What You Need to Know About Supervised Visitation

When and Why Supervised Visitation is Odered

Supervised visitation after divorce
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My ex-wife has accused me of neglect and abuse and is asking the courts that I only have supervised visitation with our son. Can she do this, and if she is successful what happens during supervised visitation?

It is possible the court will order supervised child visitation if your ex-wife has evidence proving you are in some way a danger to your child's physical or emotional health. Normally this occurs when a parent has a history of being physically abusive or neglectful of the child’s needs. Alcohol and drug addiction can play a role in supervised child visitation being ordered.

She can petition the court and request supervised visitation, but it falls on her to prove that you are a danger to your child. You have a right to a court hearing in which she will present any evidence she has and you, in turn, will be given the opportunity to defend yourself against her accusations. 

If your ex is successful, visitation between you and your child will be in the presence of a third party. The job of the third party is to ensure the safety of your child during the visitation and to promote an ongoing relationship between you and your child. In some cases, the third party is a member of the family or a friend.

Reasons Supervised Visitation Is Ordered

  • Proof of physical abuse.
  • Fear of possible parental abduction.
  • Drug or alcohol abuse.
  • A diagnosis of mental illness.
  • Past inappropriate sexual behavior.
  • Proof of emotional abuse.
  • The child's wishes. If the child is of a certain age, that child can request supervised visitation if they feel unsafe. 
  • Incarceration of the non-custodial parent. 
  • In some cases, the courts will take into consideration the kind of environment the child is in when visiting the non-custodial parent. And, the character of people the child is exposed to during visitation. 

Who is in charge of supervising child visitation depends on the severity of the accusations your ex makes to the courts and the evidence she is able to provide to prove those accusations.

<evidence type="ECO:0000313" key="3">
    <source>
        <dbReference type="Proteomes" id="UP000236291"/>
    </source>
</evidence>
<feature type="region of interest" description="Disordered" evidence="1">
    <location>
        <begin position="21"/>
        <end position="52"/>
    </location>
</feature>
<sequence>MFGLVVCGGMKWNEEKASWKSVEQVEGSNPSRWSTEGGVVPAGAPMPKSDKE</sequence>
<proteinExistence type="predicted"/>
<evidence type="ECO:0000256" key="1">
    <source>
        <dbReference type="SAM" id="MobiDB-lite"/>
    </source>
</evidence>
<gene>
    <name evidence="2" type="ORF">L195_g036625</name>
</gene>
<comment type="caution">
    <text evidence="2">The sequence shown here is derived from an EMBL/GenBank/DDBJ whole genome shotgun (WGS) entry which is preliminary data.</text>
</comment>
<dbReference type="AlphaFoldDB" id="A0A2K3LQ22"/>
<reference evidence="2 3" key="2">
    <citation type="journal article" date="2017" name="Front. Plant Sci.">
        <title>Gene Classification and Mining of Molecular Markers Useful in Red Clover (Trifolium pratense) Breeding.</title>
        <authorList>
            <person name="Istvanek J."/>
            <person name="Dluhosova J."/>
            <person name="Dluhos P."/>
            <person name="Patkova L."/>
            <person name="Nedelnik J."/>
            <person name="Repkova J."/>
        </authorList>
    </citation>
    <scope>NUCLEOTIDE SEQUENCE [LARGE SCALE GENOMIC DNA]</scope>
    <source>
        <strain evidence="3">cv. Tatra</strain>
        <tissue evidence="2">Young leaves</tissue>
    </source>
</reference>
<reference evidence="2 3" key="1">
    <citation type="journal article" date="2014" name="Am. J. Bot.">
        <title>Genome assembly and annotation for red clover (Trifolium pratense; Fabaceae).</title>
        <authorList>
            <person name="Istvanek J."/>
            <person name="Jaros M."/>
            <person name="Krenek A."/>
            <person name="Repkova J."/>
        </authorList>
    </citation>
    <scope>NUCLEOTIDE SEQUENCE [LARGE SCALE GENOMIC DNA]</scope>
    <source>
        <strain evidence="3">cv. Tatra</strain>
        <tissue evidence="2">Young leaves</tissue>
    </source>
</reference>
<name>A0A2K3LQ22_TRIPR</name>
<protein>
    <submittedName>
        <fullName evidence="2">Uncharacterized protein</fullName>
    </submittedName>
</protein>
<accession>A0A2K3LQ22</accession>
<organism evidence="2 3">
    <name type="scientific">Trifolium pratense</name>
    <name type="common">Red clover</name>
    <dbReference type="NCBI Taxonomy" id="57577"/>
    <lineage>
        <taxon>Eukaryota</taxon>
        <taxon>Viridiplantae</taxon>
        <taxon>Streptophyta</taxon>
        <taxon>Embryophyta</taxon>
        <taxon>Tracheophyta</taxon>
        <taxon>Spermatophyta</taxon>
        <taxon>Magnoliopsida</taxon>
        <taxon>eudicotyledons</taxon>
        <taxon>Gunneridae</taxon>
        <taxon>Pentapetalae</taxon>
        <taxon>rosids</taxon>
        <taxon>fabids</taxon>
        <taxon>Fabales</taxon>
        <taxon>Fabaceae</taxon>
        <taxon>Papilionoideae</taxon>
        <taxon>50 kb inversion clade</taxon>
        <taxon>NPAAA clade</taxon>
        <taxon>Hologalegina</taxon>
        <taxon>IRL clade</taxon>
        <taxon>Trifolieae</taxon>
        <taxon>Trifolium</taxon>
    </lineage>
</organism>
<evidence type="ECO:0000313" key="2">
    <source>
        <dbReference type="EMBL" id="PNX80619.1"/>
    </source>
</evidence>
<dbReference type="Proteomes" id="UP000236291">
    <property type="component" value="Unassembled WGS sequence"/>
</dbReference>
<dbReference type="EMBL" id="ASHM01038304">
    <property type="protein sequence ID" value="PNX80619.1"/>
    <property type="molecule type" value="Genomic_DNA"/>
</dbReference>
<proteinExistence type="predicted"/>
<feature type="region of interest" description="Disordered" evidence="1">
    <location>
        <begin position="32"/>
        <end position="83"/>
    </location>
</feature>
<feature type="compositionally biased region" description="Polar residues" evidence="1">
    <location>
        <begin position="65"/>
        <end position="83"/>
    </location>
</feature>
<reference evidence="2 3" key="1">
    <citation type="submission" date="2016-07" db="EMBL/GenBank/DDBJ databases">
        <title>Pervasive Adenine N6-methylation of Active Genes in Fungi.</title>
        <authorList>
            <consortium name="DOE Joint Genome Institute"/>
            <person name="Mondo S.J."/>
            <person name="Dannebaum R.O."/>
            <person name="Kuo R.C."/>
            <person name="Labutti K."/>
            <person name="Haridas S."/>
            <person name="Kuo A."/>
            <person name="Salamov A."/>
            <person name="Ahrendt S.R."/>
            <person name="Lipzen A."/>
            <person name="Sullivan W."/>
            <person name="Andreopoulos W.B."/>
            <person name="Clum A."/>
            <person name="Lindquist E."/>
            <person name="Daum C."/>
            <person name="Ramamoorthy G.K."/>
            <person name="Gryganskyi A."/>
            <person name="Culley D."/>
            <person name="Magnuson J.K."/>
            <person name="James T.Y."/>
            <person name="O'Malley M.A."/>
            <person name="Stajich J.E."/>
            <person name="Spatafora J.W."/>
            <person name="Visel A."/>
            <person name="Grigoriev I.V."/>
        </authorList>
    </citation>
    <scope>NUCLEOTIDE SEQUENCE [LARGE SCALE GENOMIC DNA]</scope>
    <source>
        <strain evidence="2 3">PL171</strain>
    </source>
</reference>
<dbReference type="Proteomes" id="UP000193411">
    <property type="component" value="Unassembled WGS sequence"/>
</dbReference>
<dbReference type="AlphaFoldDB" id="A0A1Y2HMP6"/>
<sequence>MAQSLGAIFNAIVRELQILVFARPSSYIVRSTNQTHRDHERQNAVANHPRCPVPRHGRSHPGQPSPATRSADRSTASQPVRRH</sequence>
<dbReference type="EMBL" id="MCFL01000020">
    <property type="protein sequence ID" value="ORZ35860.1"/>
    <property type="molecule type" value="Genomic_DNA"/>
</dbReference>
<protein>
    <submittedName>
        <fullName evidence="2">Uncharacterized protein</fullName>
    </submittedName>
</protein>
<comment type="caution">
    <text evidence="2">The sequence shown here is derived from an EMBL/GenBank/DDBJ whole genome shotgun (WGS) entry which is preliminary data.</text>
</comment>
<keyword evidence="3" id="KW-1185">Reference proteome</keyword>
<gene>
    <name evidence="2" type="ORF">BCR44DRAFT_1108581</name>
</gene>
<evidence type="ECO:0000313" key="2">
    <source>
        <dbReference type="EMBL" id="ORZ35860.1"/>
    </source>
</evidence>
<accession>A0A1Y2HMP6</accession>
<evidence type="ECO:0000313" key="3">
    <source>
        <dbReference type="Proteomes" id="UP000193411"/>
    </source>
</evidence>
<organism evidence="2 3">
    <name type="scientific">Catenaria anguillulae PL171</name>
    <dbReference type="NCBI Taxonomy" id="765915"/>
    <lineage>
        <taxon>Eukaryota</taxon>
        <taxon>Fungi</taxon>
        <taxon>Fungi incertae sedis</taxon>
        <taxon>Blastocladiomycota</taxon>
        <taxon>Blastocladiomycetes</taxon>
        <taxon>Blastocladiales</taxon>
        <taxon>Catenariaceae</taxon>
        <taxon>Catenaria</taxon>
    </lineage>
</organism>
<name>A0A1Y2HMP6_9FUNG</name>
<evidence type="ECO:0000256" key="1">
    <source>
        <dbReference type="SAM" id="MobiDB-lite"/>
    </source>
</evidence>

If she can prove that you have physically abused the child, the court will appoint a professional to supervise visitation. Usually someone from social services or an independent agency that specializes in supervised visitation.

4 Ways Supervised Visitation Can Be Handled

  • Visitation may take place in the presence of the custodial parent.
  • In the presence of a third party such as a friend or, relative. 
  • At a location where the visitation is monitored by a professional
  • Many areas have organizations that offer specific services needed during supervised visitation.
  • If your child is in therapy, the therapist can be present during supervised visitation.  

Normally social services and independent agencies become involved when there has been a history of abuse in the marriage and since. If you’ve never been found guilty of domestic abuse or abuse against your child you will more than likely end up with visits supervised by a family member or friend. One who, of course, meets the court’s standards.

How to Avoid Supervised Visitation

Putting your children first in everything choice you make, before, during and after divorce is the best way to avoid an order for supervised visitation. Below are a few suggestions.

  • Don't abuse alcohol or drugs.
  • Don't neglect your children's needs when they are in your custody. If your child is sick, make sure they see a doctor. Always clothe and properly feed your child. 
  • Don't threaten or physically abuse your child.
  • Don't engage in conflict or dangerous behaviors in front of your child. 
  • Stay on the right side of the law, avoid incarceration. 
  • If you suffer from depression or another mental health issue make sure to monitor your health with a therapist and take medications as prescribed.
  • Do not behave in a sexual manner in front of your child.
  • Do not leave your younger child alone when in your custody.
  • Do not make the mistake of believing you can mistreat or ignore your child and they will continue to want a relationship with you. 

If you find yourself under the order of supervised visitation, don't lose hope of ever having free time with your child again. Speak to your attorney about what steps to take in terms of lifting the order and what actions you need to take to ensure that can be done. Your behavior during the supervised visitations will also play a role in how long you remain under the order. 

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